In a huge relief to women working in private firms, the Modi government is all set to increase the maternity leave from 12 weeks to 26 weeks.
A report in The Indian Express quoted Women and Child Development (WCD) Minister Maneka Gandhi as saying:
“We had written to the Labour Ministry asking that the maternity leave be extended taking into account the six months of breastfeeding that is required post childbirth. The Labour Ministry has agreed to increase it to six-and-a-half months.”
In the present scenario, women in private firms are entitled to 12 weeks of paid maternity leave. To extend the leave, the ministry of labour will have to amend the Maternity Benefit Act, 1961.
Though the WCD ministry was trying to increase the leave upto eight months, the labour ministry expressed its reservations about it.
An official at the WCD ministry said:
“The labour ministry has decided on six-and-a-half months following meetings with various stakeholders. We, however, feel that eight months of maternity leave — for women in government as well as private sectors — is required. We will move a note to the Cabinet Secretariat in this regard.”
However, women who have government jobs get a six-month maternity leave as per the Central Civil Service (Leave) Rules 1972. It was increased from four-and-a-half months in 2008.
Also, the government women employees are allowed to take childcare leave of up to two years in phases at any point till their child turns 18 years old.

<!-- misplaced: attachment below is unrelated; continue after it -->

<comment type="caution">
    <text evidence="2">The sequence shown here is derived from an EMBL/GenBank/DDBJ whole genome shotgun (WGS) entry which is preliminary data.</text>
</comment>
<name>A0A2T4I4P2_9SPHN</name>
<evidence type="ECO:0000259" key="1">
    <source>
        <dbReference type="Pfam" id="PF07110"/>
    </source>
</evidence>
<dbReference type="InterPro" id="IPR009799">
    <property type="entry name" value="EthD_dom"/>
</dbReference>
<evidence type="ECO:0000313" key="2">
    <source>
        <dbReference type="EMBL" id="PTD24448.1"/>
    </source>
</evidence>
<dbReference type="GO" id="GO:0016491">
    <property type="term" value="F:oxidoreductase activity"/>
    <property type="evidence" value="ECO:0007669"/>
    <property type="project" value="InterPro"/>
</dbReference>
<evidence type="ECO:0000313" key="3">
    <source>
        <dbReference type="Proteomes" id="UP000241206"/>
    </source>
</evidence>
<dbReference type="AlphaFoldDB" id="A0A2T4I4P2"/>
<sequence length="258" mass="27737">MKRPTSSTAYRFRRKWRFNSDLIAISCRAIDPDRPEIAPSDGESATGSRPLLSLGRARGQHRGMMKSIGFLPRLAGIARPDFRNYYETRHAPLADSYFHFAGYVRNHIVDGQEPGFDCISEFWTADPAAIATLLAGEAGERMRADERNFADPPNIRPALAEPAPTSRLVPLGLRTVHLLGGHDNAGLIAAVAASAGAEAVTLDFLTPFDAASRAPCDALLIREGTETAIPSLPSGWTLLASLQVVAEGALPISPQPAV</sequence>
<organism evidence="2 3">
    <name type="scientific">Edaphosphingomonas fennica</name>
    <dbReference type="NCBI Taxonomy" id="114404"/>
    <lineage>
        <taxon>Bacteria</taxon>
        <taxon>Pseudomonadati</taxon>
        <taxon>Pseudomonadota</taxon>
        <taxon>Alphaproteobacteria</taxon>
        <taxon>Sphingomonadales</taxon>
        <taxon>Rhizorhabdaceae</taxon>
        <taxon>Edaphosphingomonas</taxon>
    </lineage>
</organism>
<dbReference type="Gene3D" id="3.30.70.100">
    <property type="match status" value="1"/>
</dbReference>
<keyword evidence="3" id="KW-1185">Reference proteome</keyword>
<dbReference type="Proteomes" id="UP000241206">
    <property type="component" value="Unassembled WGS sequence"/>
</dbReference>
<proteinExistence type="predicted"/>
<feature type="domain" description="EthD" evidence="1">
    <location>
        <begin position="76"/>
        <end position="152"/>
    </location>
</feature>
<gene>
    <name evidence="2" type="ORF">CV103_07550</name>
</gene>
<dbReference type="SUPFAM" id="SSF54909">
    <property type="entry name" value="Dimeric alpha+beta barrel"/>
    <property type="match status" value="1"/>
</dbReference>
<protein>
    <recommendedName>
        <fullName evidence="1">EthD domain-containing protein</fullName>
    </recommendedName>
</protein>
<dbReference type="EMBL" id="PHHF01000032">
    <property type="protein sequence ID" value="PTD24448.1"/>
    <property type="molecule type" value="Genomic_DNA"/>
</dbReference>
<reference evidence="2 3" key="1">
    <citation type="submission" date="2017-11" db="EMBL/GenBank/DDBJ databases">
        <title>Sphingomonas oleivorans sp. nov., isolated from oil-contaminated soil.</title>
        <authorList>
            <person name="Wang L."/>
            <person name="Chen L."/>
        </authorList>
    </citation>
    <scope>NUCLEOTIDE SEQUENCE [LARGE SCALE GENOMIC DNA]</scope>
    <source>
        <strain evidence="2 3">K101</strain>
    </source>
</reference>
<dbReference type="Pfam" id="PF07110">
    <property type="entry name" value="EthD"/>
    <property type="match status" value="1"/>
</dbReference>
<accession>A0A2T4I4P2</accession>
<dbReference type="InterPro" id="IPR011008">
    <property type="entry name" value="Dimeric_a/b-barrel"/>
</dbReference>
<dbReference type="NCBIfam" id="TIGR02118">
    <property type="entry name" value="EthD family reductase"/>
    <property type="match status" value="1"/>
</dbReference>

But, the Seventh Pay Commission recently recommended that only the first 365 days should be paid leave while the remaining 365 can be availed at 80 per cent of the salary.
Regarding it as a regressive step, Ranjana Kumari, director of the Centre for Social Research, said, “women in India need longer maternity leave in the absence of any support in parenting from men. It should not be seen as a deduction in labour hours but as a long-term investment from the future economic point of view.”
According to recommendations of International Labour Organisation (ILO), organisations should give a minimum standard maternity leave of 14 weeks or more.
ILO encourages member states to increase it to at least 18 weeks.
If maternity leave in India is extended to 26 weeks, the country will join the league of 42 countries where maternity leave exceeds 18 weeks.
But, it still falls behind several east European, central Asian and Scandinavian countries, which have the most generous national legislation for paid maternity leave.